8.  East Putford: Raleigh

The report concerned renovations to a listed building.  Concrete floors were removed.  The original soil levels were exposed but no features were seen and only modern glazed pottery was found.  The site may have been that of one of the original farms of the parish and the floor plan hints at it having perhaps been a long-house.

9.  Hartland: Higher Brownsham

The report was a desk-based study and historic building recording of work being carried out at Brownsham, a hamlet in Hartland parish, some 3 km NE of Hartland village.  Renovation work involved removal of render on the north-east elevation of the building and allowed a new interpretation of the evolution of the building to be formed.  The original building is thought to be early seventeenth century and was extended in the mid-seventeenth century.  In the mid-nineteenth century, the upper end of the house was rebuilt as a barn. A quantity of seventeenth century plaster-work survives, especially on the ceiling of a first floor room.

10.  High Bickington: St Mary’s Church

The report details a survey of the roof of the church as part of repair work.  One aspect was the removal of slates and lead work to expose the original wall toppings and allow these to be examined for evidence of earlier roof structures and possible development of the church itself.  The church proved to be complex in its structure and visible discontinuities in the masonry in the walls did not coincide with apparent discontinuities in the roof structures.  Richard Parker, the report’s author, tentatively suggested a five phase evolution of the church (shown in figures 32 and 33).

11. Monkleigh: Barton Meadow

The report concerns a pre-development appraisal of a site within Monkleigh village where a small estate of houses was to be built.  Documentary sources were consulted and a previous geophysical survey was used to identify locations for four evaluation trenches.  Most of the anomalies from this earlier geophysical survey proved to be modern pipes.  Only in trench 2 was there any significant archaeology, a ditch probably relating to a field boundary made redundant by rationalisation in the late eighteenth or early nineteenth centuries.  Shards of North Devon medieval coarse-ware were found and dated to the thirteenth and fourteenth centuries and further shards of post-Medieval North Devon gravel-tempered ware were found.  The top-soil yielded shards of eighteenth and nineteenth century North Devon gravel-tempered ware and nineteenth century clay pipe stems.


12.  Northam: St Margaret’s church

The report accompanied works in the church to lower raised plinths beneath the pews and to renew and modify the below floor heating system.  The church is largely of fifteenth century construction, although the base of the tower may be earlier.  A north aisle was added in 1593 and the whole structure was extensively restored between 1849 and 1865.  Plans for this reordering exist but no record exists of the church as it was before.  In Martha’s Corner in the NW of the church, a brick vault was uncovered that appeared to be just earlier than the mid-nineteenth century reordering.  An engraved slate slab was found with one of the names, Margaret Wren being commemorated in a stained glass window at the west end of the north aisle.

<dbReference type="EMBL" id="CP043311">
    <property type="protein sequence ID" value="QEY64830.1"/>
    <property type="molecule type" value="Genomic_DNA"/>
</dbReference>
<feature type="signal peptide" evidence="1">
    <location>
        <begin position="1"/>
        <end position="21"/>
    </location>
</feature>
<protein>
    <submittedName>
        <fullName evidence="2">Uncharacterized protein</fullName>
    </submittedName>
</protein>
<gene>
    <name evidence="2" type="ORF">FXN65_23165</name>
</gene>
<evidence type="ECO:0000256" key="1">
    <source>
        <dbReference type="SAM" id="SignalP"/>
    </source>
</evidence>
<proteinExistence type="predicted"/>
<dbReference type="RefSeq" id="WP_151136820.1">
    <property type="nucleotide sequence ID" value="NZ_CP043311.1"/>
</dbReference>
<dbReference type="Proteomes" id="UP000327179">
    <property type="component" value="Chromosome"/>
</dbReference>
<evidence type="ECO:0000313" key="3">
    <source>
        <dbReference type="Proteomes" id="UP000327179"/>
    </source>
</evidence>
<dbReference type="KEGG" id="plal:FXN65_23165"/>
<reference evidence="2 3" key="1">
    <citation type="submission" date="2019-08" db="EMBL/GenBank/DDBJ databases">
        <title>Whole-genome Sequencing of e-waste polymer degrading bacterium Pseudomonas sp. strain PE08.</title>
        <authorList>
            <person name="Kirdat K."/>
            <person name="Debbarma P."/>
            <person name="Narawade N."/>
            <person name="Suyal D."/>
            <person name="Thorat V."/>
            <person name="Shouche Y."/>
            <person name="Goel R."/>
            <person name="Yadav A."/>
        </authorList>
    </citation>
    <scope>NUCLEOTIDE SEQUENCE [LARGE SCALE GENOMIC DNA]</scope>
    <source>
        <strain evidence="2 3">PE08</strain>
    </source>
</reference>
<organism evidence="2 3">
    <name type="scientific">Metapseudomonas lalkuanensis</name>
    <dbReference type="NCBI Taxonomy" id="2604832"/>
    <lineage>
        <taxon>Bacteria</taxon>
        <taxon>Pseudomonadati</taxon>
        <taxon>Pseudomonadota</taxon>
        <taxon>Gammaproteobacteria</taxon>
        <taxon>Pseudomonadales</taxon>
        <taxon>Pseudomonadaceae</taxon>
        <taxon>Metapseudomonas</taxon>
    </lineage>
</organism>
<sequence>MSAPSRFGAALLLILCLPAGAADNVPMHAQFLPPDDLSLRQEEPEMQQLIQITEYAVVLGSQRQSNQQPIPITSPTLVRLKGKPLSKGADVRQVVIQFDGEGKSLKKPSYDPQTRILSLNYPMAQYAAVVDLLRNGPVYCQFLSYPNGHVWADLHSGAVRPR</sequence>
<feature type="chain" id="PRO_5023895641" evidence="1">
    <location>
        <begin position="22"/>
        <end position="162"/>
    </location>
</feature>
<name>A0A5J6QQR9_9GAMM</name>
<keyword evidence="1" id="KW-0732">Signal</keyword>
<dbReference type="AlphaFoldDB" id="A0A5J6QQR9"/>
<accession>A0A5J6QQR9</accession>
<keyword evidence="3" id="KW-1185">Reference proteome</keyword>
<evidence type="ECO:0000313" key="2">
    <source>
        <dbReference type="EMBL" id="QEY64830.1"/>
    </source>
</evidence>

13.  Pancrasweek: Virworthy Farm

The report is of a watching brief during excavation of a cable service trench to a wind-turbine at Virworthy Farm, about 6 km SW of Bradworthy village.  The Historic Environment Record has a probable medieval oval enclosure to the north of the farm.  The cable trench cuts through fields within this enclosure.  No dating evidence for the hedge-banks was found.  Top-soil for the cable trench yielded two shards of medieval North Devon gravel tempered ware, one appeared to be from a cooking pot.

14.  Peters Marland: Marland Primary School

The report was predevelopment appraisal of playing fields adjacent to the primary school where it was intended to construct a new sports hall.  The report covers a review of documentary evidence and evaluation of three trial trenches.  The site was considered to be close to or perhaps part of a medieval manorial complex and previously medieval pottery had been found nearby.  Nothing was shown by any of the trial trenches and no artefacts were found.

15.  Pyworthy: East Balsdon Farm

The report covered desk study of the site, walk-over and visual impact evaluation of a wind-turbine.  The actual site is 3 km SSW of Pyworthy village and formed a part of the lands of the medieval hamlet of Tinney.  The site of the turbine lies on an old enclosed common, which was shown parcelled up on the Tithe Map.  Walk-over produced no archaeology.  The Historic Environment Record contains few locations within visual range of the turbine.  The visual impact survey assessed most impacts as neutral or negative/minor and only St Bridget’s church in Bridgrule and the two bowl barrows on Affland Moor had a negative/moderate impact.

16.  St Giles-on-the-Heath: Hollow Panson Farm

The report concerned 9 trial trenches dug at Hollow Panson Farm following an earlier geophysical survey that had shown a number of anomalies.  The site is approximately 1 km east of the A388 and about 2.5km north of St Giles-on-the-Heath village and the proposed development was of 6 wind turbines.  Desk-study showed a number of locations nearby that featured in the Historic Environment Record, including a probable Roman0-British enclosure some 350 metres SW of the site.  Also nearby on and around Henford Moor, there was evidence of a medieval field system with probable later encroachments on Henford Moor itself.   The trial trenches yielded no archaeology and top soil gave just a single piece of worked flint.

17.  Winkleigh: Bryony Hill Farm

The report comprised desk-based assessment, geophysical survey and site walk-over and visual impact assessment for a single wind turbine to be erected on land at Bryony Hill Farm, at the western edge of the parish and about 2.5km west of Winkleigh village.  The farm building itself is a Grade II listed structure, although it appears that the lands were part of the early nineteenth century holding of Hill.  Geophysical survey showed a number of anomalies that could be of archaeological origin, most probably being linear features suggesting that they were former field boundaries .  The report concluded that there was little or no archaeological interest within the site.   The visual impact assessment estimated most impacts to be neutral or negative/minor.  Three historic farmhouses and a cottage together with the churches of All Saints, Winkleigh, All Hallows, Broadwoodkelly and St James, Iddesleigh had negative/moderate impacts.